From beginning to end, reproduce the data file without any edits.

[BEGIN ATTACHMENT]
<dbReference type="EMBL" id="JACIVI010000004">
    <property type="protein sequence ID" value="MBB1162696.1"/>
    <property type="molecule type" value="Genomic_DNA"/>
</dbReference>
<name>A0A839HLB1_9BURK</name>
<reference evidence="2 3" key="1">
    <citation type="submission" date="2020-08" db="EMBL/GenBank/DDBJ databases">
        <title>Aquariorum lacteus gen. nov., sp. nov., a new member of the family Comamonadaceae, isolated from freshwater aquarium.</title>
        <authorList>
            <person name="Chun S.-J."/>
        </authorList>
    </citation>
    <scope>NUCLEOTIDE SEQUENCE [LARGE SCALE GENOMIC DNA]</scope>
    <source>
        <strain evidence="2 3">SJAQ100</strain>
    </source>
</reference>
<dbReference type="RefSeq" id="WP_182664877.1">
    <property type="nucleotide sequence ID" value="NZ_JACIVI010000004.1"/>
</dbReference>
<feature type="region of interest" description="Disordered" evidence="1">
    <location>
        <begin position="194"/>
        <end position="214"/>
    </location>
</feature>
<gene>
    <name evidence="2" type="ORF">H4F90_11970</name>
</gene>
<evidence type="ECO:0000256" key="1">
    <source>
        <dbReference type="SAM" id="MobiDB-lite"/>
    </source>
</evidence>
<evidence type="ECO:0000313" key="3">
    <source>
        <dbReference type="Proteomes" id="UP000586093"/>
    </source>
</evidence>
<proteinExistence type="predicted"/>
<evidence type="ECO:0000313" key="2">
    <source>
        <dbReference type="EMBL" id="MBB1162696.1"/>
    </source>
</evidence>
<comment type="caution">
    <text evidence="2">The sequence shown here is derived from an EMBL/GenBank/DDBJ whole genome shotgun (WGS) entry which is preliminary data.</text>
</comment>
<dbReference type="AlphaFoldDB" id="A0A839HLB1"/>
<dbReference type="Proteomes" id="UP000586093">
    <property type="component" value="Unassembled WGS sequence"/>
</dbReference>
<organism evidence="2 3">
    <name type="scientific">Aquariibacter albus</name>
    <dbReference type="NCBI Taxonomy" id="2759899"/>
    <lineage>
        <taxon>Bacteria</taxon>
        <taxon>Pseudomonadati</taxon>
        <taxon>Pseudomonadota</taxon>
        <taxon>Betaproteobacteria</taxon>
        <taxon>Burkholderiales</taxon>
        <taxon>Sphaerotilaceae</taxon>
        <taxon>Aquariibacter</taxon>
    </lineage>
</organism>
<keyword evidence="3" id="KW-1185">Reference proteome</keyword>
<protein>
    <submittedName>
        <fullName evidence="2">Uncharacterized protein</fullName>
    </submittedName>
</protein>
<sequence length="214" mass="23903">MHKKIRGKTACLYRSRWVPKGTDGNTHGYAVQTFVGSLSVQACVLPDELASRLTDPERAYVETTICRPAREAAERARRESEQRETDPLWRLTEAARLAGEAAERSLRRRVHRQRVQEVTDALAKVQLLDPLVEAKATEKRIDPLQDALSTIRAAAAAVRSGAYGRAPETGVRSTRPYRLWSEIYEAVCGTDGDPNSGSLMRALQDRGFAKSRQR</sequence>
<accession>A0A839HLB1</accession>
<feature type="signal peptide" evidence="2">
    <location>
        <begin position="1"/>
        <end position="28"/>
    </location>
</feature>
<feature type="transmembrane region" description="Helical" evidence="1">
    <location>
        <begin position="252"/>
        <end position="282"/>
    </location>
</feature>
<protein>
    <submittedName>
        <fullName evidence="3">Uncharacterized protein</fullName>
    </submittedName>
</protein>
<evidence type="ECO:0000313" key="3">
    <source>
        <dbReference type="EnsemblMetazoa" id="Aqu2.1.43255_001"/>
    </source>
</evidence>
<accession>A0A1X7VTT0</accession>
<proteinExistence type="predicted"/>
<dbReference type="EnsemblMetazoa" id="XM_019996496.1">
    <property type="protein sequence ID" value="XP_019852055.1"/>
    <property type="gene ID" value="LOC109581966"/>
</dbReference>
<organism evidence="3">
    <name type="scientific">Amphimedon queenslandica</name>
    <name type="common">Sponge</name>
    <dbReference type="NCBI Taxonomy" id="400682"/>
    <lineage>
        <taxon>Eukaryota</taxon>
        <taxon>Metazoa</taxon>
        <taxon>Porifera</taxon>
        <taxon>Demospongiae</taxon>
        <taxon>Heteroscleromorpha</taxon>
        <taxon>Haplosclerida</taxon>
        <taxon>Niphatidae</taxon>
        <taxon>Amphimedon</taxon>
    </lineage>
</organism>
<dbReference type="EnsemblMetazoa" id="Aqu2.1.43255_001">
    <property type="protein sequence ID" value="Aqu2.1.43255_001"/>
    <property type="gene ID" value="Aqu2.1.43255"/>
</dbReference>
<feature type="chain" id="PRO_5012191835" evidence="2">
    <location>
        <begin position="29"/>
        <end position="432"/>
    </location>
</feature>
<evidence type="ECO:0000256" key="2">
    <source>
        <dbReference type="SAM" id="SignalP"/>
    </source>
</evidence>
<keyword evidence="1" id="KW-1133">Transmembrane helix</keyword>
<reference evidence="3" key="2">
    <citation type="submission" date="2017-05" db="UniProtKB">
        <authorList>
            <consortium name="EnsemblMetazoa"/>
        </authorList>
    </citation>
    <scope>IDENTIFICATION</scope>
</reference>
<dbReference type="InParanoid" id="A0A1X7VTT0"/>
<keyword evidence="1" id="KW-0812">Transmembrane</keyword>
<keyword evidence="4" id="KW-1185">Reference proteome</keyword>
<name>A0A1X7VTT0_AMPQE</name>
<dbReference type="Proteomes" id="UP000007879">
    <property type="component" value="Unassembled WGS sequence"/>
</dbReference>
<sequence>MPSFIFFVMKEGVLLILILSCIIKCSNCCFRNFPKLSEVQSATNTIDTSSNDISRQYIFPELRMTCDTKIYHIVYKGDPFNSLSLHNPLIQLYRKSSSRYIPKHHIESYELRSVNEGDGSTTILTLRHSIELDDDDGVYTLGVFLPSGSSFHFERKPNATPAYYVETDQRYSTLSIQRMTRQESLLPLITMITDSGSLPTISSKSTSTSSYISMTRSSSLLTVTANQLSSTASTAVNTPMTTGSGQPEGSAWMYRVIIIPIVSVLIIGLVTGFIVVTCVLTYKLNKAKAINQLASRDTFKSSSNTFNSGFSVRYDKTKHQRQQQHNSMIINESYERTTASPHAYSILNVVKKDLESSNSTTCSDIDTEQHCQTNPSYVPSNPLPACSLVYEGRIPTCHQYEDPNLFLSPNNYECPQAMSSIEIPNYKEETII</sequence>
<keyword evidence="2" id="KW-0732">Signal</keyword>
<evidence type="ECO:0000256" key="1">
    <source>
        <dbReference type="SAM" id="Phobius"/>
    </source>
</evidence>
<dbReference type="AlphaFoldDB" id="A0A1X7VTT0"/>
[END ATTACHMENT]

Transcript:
<dbReference type="EMBL" id="JACIVI010000004">
    <property type="protein sequence ID" value="MBB1162696.1"/>
    <property type="molecule type" value="Genomic_DNA"/>
</dbReference>
<name>A0A839HLB1_9BURK</name>
<reference evidence="2 3" key="1">
    <citation type="submission" date="2020-08" db="EMBL/GenBank/DDBJ databases">
        <title>Aquariorum lacteus gen. nov., sp. nov., a new member of the family Comamonadaceae, isolated from freshwater aquarium.</title>
        <authorList>
            <person name="Chun S.-J."/>
        </authorList>
    </citation>
    <scope>NUCLEOTIDE SEQUENCE [LARGE SCALE GENOMIC DNA]</scope>
    <source>
        <strain evidence="2 3">SJAQ100</strain>
    </source>
</reference>
<dbReference type="RefSeq" id="WP_182664877.1">
    <property type="nucleotide sequence ID" value="NZ_JACIVI010000004.1"/>
</dbReference>
<feature type="region of interest" description="Disordered" evidence="1">
    <location>
        <begin position="194"/>
        <end position="214"/>
    </location>
</feature>
<gene>
    <name evidence="2" type="ORF">H4F90_11970</name>
</gene>
<evidence type="ECO:0000256" key="1">
    <source>
        <dbReference type="SAM" id="MobiDB-lite"/>
    </source>
</evidence>
<evidence type="ECO:0000313" key="3">
    <source>
        <dbReference type="Proteomes" id="UP000586093"/>
    </source>
</evidence>
<proteinExistence type="predicted"/>
<evidence type="ECO:0000313" key="2">
    <source>
        <dbReference type="EMBL" id="MBB1162696.1"/>
    </source>
</evidence>
<comment type="caution">
    <text evidence="2">The sequence shown here is derived from an EMBL/GenBank/DDBJ whole genome shotgun (WGS) entry which is preliminary data.</text>
</comment>
<dbReference type="AlphaFoldDB" id="A0A839HLB1"/>
<dbReference type="Proteomes" id="UP000586093">
    <property type="component" value="Unassembled WGS sequence"/>
</dbReference>
<organism evidence="2 3">
    <name type="scientific">Aquariibacter albus</name>
    <dbReference type="NCBI Taxonomy" id="2759899"/>
    <lineage>
        <taxon>Bacteria</taxon>
        <taxon>Pseudomonadati</taxon>
        <taxon>Pseudomonadota</taxon>
        <taxon>Betaproteobacteria</taxon>
        <taxon>Burkholderiales</taxon>
        <taxon>Sphaerotilaceae</taxon>
        <taxon>Aquariibacter</taxon>
    </lineage>
</organism>
<keyword evidence="3" id="KW-1185">Reference proteome</keyword>
<protein>
    <submittedName>
        <fullName evidence="2">Uncharacterized protein</fullName>
    </submittedName>
</protein>
<sequence length="214" mass="23903">MHKKIRGKTACLYRSRWVPKGTDGNTHGYAVQTFVGSLSVQACVLPDELASRLTDPERAYVETTICRPAREAAERARRESEQRETDPLWRLTEAARLAGEAAERSLRRRVHRQRVQEVTDALAKVQLLDPLVEAKATEKRIDPLQDALSTIRAAAAAVRSGAYGRAPETGVRSTRPYRLWSEIYEAVCGTDGDPNSGSLMRALQDRGFAKSRQR</sequence>
<accession>A0A839HLB1</accession>
<feature type="signal peptide" evidence="2">
    <location>
        <begin position="1"/>
        <end position="28"/>
    </location>
</feature>
<feature type="transmembrane region" description="Helical" evidence="1">
    <location>
        <begin position="252"/>
        <end position="282"/>
    </location>
</feature>
<protein>
    <submittedName>
        <fullName evidence="3">Uncharacterized protein</fullName>
    </submittedName>
</protein>
<evidence type="ECO:0000313" key="3">
    <source>
        <dbReference type="EnsemblMetazoa" id="Aqu2.1.43255_001"/>
    </source>
</evidence>
<accession>A0A1X7VTT0</accession>
<proteinExistence type="predicted"/>
<dbReference type="EnsemblMetazoa" id="XM_019996496.1">
    <property type="protein sequence ID" value="XP_019852055.1"/>
    <property type="gene ID" value="LOC109581966"/>
</dbReference>
<organism evidence="3">
    <name type="scientific">Amphimedon queenslandica</name>
    <name type="common">Sponge</name>
    <dbReference type="NCBI Taxonomy" id="400682"/>
    <lineage>
        <taxon>Eukaryota</taxon>
        <taxon>Metazoa</taxon>
        <taxon>Porifera</taxon>
        <taxon>Demospongiae</taxon>
        <taxon>Heteroscleromorpha</taxon>
        <taxon>Haplosclerida</taxon>
        <taxon>Niphatidae</taxon>
        <taxon>Amphimedon</taxon>
    </lineage>
</organism>
<dbReference type="EnsemblMetazoa" id="Aqu2.1.43255_001">
    <property type="protein sequence ID" value="Aqu2.1.43255_001"/>
    <property type="gene ID" value="Aqu2.1.43255"/>
</dbReference>
<feature type="chain" id="PRO_5012191835" evidence="2">
    <location>
        <begin position="29"/>
        <end position="432"/>
    </location>
</feature>
<evidence type="ECO:0000256" key="2">
    <source>
        <dbReference type="SAM" id="SignalP"/>
    </source>
</evidence>
<keyword evidence="1" id="KW-1133">Transmembrane helix</keyword>
<reference evidence="3" key="2">
    <citation type="submission" date="2017-05" db="UniProtKB">
        <authorList>
            <consortium name="EnsemblMetazoa"/>
        </authorList>
    </citation>
    <scope>IDENTIFICATION</scope>
</reference>
<dbReference type="InParanoid" id="A0A1X7VTT0"/>
<keyword evidence="1" id="KW-0812">Transmembrane</keyword>
<keyword evidence="4" id="KW-1185">Reference proteome</keyword>
<name>A0A1X7VTT0_AMPQE</name>
<dbReference type="Proteomes" id="UP000007879">
    <property type="component" value="Unassembled WGS sequence"/>
</dbReference>
<sequence>MPSFIFFVMKEGVLLILILSCIIKCSNCCFRNFPKLSEVQSATNTIDTSSNDISRQYIFPELRMTCDTKIYHIVYKGDPFNSLSLHNPLIQLYRKSSSRYIPKHHIESYELRSVNEGDGSTTILTLRHSIELDDDDGVYTLGVFLPSGSSFHFERKPNATPAYYVETDQRYSTLSIQRMTRQESLLPLITMITDSGSLPTISSKSTSTSSYISMTRSSSLLTVTANQLSSTASTAVNTPMTTGSGQPEGSAWMYRVIIIPIVSVLIIGLVTGFIVVTCVLTYKLNKAKAINQLASRDTFKSSSNTFNSGFSVRYDKTKHQRQQQHNSMIINESYERTTASPHAYSILNVVKKDLESSNSTTCSDIDTEQHCQTNPSYVPSNPLPACSLVYEGRIPTCHQYEDPNLFLSPNNYECPQAMSSIEIPNYKEETII</sequence>
<keyword evidence="2" id="KW-0732">Signal</keyword>
<evidence type="ECO:0000256" key="1">
    <source>
        <dbReference type="SAM" id="Phobius"/>
    </source>
</evidence>
<dbReference type="AlphaFoldDB" id="A0A1X7VTT0"/>